There were two developments that were particularly positive
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Dell workers made redundant by the closure of the company’s Limerick manufacturing facility met with MEPs from the European Parliament's employment committee in Limerick today and expressed their concern over the administration of their share of a €22m EU aid fund being made available to help them retrain after losing their jobs at the multinational.
Speaking following the meeting, Labour MEP Alan Kelly said it was clear that the employment committee MEPs were “not happy” with the progress of the Dell workers’ share of the European Globalisation Fund (EGF) to date.
Kelly said that as honorary president of the Dell workers Association, he would be asking the MEPs from the European Parliament's employment committee to take an active role at assessing how the Irish Government is managing the situation.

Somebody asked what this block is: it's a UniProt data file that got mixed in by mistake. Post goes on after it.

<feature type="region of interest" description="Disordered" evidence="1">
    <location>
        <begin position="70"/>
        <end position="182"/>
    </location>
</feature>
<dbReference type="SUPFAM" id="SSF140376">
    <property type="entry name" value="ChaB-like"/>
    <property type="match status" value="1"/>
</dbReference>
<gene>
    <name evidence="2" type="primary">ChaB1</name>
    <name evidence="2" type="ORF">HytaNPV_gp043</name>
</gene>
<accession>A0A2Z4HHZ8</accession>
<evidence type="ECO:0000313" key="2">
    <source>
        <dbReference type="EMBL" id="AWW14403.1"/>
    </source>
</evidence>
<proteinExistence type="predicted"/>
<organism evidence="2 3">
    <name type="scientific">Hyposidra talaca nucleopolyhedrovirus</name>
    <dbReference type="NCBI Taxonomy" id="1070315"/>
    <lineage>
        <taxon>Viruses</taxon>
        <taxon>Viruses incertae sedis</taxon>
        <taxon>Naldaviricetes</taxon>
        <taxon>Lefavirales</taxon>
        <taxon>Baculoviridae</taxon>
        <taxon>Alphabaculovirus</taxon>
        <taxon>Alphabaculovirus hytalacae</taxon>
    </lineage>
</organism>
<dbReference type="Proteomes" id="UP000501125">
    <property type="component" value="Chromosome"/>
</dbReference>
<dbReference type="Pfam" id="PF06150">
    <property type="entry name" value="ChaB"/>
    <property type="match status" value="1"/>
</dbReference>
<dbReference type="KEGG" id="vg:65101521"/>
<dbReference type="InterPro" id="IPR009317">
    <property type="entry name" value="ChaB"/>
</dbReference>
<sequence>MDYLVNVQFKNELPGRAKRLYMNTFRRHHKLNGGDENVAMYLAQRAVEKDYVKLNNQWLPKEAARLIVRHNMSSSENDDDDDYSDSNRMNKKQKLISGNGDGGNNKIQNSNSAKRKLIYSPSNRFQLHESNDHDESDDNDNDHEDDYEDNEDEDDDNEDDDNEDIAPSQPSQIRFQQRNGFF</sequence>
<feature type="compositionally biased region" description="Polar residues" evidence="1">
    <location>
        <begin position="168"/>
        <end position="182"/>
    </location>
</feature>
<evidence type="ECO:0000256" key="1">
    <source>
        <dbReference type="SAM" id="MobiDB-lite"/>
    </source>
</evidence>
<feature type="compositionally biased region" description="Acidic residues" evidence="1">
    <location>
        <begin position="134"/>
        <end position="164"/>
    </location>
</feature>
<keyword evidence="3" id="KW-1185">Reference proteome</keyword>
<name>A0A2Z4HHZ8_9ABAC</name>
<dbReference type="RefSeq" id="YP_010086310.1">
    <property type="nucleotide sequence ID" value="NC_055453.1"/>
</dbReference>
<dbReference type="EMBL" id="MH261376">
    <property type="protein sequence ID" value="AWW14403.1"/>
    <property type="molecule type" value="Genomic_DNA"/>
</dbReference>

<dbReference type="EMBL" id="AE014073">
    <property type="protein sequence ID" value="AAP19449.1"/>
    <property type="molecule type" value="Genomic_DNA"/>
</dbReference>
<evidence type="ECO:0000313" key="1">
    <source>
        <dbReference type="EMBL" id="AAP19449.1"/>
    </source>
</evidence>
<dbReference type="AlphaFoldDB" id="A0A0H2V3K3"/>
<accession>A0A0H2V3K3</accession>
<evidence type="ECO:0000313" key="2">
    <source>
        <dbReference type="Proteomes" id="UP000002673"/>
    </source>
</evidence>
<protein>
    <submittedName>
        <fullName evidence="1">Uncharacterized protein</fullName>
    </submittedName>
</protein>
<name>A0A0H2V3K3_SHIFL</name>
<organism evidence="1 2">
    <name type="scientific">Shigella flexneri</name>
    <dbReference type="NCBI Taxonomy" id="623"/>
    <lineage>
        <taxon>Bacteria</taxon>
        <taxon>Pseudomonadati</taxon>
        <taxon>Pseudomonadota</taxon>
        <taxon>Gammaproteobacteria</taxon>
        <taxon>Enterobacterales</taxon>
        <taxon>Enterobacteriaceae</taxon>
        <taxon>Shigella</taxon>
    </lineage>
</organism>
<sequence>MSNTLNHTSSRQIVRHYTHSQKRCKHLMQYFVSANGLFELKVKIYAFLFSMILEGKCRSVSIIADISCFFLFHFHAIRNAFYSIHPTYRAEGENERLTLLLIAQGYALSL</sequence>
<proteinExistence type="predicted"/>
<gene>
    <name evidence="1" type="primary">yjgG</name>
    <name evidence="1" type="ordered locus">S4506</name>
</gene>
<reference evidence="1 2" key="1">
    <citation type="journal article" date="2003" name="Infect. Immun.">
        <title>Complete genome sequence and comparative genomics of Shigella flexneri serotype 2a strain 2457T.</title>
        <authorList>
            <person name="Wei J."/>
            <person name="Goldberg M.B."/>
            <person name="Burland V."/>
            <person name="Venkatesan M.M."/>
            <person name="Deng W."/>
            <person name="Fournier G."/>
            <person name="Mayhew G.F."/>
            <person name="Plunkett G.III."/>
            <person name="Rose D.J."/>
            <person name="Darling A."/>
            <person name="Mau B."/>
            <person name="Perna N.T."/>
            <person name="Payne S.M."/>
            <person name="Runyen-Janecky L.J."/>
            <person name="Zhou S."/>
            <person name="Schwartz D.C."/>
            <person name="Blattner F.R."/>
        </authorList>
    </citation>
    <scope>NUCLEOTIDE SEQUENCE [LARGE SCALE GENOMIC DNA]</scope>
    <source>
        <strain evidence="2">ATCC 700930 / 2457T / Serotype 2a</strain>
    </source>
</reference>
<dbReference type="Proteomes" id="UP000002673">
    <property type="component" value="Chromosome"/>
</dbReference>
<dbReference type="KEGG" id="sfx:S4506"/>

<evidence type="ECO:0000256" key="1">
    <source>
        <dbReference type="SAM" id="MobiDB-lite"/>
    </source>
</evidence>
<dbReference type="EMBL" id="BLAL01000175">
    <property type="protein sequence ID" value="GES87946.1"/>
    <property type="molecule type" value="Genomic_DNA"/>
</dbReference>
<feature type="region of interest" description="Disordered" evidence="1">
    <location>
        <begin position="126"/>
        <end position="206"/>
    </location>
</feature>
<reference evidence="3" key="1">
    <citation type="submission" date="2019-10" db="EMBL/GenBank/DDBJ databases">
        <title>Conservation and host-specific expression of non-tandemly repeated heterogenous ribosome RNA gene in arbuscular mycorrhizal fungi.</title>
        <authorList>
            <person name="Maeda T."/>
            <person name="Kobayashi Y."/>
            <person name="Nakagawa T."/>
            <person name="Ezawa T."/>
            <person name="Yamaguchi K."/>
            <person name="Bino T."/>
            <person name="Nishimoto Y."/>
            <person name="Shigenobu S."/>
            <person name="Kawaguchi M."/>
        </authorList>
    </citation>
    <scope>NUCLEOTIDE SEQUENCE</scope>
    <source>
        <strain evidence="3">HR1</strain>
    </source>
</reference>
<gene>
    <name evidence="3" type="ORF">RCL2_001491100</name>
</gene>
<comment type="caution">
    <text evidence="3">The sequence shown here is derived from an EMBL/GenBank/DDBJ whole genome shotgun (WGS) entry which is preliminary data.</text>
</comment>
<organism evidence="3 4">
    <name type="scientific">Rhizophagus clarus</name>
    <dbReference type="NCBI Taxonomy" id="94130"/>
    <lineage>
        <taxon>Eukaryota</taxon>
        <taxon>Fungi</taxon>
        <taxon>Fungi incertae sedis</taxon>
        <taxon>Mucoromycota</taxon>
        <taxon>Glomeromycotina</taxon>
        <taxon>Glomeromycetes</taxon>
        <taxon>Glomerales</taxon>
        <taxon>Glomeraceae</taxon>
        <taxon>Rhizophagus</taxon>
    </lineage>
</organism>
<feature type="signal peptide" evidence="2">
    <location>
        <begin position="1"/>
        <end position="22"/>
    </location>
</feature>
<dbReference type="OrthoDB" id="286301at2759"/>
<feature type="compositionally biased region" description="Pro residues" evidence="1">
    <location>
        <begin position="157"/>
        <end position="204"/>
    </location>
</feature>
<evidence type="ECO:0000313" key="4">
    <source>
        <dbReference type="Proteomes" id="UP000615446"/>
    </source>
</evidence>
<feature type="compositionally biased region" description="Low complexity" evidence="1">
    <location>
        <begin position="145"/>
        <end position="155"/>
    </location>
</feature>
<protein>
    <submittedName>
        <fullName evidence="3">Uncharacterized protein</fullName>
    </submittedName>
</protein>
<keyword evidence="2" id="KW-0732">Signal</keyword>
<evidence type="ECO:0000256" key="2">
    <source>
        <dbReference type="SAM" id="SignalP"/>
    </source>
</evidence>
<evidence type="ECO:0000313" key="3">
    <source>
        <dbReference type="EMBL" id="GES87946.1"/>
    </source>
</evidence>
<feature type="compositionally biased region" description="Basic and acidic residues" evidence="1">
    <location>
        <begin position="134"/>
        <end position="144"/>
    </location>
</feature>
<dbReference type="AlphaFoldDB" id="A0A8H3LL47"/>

“It is very clear that once the money has been approved in Europe, it is up to the Irish Government to see that it is spent properly. However, it is the state agencies with their rules and regulations that are slowing this process up and we may run out of time.
“They are drowning workers in unnecessary red-tape and undermining workers' faith in the whole project,” Kelly claimed.
According to Kelly, only a tiny amount of the fund’s monies have been spent and there is less than a year to run on the fund.
“The committee should use its democratic mandate to pressurise the Irish Government into doing a better job for workers regarding this fund,” he suggested.
The Labour MEP also warned that the Dell case could have “serious ramifications” for future Irish applications for the EGF.
EGF monies totalling over €22m have been made available to workers made redundant from the closure of Dell’s manufacturing facility in Raheen, Co Limerick. The EU funds are aimed at helping the workers find new employment through job placements, business start-ups and retraining through colleges, agencies and organisations.